7. This does not even take into consideration how often we are reading books about writers, written by writers for writers to improve writing or even books for writers but not by writers (a definite paradox in that one).
  8. And what about when we watch those around us surreptitiously? We are paying attention not because we are nosy, but because we wish to catch the nuances of verbal vs physical communication between people who like each other, between people who don't like each other, between a person who likes the other who does not like him/her. We are not being nosy, we are learning the trade.
  9. We look at how other authors organize their blogs, advertise their books, tweet, google+, etc., because we want to learn their secrets.
  10. We read the posts that Mark Coker writes because they are about writing and the market and how we are doing as a subgroup. And we hope to learn something vital from his examination of our accumulated activities. We do this on purpose.
  11. We give ourselves limits on how long we can research. And then we break the rule we created to avoid using valuable time we could use for writing because learning about the new colossal Stonehenge believed to be not more than three miles from the currently famous and provably present Stonehenge is just too interesting and we might, maybe, someday use that information, sort of.
  12. You know when the company decides to replace the thingamajig you've been using very well the last three years and you have to figure out how you are going to accomplish the same things using this new thingamajig? This happens. Routinely. This year it was change all the students' laptop computers to Google Chromes. Now I could have pulled out my hair, ran round my room in circles cursing administration for yet again not asking me how this would affect putting out a school paper. But I didn't because I might find it useful knowing all the ins and outs of this particular thingamajig. Took a principal, a technology director and me about two hours to put all the fingers in the dike before all my newsprint dripped off the pages of the yet to be published first issue. But we did it. Now my students are experts and sending documents compatible with our layout program is old hat. Nobody is crying in the corner. We all learned something. 
  13. Have you noticed how often the things we do routinely teach us something new almost every time? I teach literature, and of course, I have favorite pieces I have my students look at each year. Even after reading "Of Studies" by Bacon numerous times, I still gain from the examination. This year it was the list of intake: taste, chew, swallow, digest. The depth at which we take in information equals the depth at which it influences and changes us. Read widely and deeply.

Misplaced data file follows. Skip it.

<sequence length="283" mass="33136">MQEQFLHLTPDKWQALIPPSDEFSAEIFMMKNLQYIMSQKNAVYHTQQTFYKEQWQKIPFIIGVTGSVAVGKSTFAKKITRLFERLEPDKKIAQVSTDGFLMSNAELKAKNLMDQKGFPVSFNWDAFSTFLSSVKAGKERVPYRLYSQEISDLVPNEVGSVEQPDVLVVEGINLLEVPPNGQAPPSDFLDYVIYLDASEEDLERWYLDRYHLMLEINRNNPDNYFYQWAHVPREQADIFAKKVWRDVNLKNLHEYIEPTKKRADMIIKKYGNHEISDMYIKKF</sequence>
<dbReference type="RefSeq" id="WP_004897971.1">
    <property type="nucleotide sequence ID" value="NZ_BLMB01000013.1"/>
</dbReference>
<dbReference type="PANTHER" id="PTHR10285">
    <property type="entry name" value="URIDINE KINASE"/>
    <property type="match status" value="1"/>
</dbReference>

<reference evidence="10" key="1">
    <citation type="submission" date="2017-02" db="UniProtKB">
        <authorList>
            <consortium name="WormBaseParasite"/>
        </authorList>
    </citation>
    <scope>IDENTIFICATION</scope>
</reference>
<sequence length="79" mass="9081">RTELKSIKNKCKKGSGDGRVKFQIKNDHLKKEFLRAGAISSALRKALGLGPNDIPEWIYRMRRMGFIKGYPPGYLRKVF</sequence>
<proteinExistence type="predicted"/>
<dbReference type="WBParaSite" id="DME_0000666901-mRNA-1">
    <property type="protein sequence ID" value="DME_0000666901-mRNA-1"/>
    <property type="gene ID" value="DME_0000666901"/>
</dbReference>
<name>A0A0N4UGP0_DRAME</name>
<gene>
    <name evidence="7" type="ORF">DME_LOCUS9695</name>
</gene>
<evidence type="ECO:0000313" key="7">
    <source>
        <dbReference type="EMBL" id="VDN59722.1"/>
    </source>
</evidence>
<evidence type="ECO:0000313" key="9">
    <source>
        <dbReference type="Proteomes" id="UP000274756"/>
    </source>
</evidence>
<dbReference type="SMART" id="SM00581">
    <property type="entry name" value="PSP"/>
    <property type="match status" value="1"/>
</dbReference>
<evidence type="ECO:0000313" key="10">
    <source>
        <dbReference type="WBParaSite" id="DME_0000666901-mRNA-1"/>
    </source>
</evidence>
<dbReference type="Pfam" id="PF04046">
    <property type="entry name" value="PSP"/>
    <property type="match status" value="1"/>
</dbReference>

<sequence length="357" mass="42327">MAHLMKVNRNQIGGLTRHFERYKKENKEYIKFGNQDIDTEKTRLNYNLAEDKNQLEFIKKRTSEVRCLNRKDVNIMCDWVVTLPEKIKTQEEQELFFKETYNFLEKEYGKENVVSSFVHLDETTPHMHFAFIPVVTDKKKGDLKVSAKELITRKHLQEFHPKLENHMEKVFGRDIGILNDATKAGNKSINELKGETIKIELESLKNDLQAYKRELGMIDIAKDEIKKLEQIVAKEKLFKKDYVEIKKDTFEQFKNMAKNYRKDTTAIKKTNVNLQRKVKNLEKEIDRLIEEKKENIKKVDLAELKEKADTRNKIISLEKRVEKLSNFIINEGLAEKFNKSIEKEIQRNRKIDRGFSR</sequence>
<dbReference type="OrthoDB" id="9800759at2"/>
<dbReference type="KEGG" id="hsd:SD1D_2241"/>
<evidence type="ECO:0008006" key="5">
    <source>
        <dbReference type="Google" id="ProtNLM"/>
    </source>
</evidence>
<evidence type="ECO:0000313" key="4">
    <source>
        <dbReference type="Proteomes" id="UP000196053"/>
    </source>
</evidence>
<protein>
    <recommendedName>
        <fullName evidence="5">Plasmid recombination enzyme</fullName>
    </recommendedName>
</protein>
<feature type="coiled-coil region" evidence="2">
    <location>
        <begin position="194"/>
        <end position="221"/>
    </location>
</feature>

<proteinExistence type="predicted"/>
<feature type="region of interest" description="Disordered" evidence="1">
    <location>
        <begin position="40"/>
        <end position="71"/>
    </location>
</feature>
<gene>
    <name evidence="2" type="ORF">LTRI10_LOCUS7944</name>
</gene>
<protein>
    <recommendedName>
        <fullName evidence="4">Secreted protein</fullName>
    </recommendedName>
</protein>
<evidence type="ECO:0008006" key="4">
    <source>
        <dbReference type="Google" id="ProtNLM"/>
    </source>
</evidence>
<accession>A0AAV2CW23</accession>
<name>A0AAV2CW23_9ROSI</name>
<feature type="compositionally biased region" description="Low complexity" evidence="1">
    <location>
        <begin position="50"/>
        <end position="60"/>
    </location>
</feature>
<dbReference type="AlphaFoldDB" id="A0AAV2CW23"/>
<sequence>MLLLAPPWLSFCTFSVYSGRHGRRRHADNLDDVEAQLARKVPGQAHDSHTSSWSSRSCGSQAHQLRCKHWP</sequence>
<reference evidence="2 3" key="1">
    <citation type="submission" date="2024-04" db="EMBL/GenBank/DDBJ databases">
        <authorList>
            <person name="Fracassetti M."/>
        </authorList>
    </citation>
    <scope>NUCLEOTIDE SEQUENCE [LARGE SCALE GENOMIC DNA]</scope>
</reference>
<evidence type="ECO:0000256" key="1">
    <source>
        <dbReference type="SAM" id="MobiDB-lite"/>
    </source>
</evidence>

14. Are you one of those people who read labels? I don't mean when you go shopping, but that too is good. I mean whatever is sitting in front of you that has words gets read. I do that and it never fails to boot me off into interesting thoughts and ideas. Yeah, reading Mrs. Dash seasonings can make me creative. Who'd of thunk?
  15. Art work. Art work is amazing, inspiring and it makes me want to tell the story that continued of after the image was capture. I learn about these new characters and sometimes they stay with me long enough to become masters of their own stories. Other times they come in as bit parts for stories current in the works and sometimes, strangely enough, they offer a new viewpoint that changes the direction of something I'm writing. Without that trade of ideas, I wouldn't have realized some off point in my idea, some not so ringing true interaction. We learn even from our imaginative selves.
It is likely you noticed there are not actually 20 ways of learning for writers written here. The reason my post-reading friend is I expect you to come up with a few to add to my list. Surely by now you have thought of your own active learning adventure that you would like to share.

#learning
#writers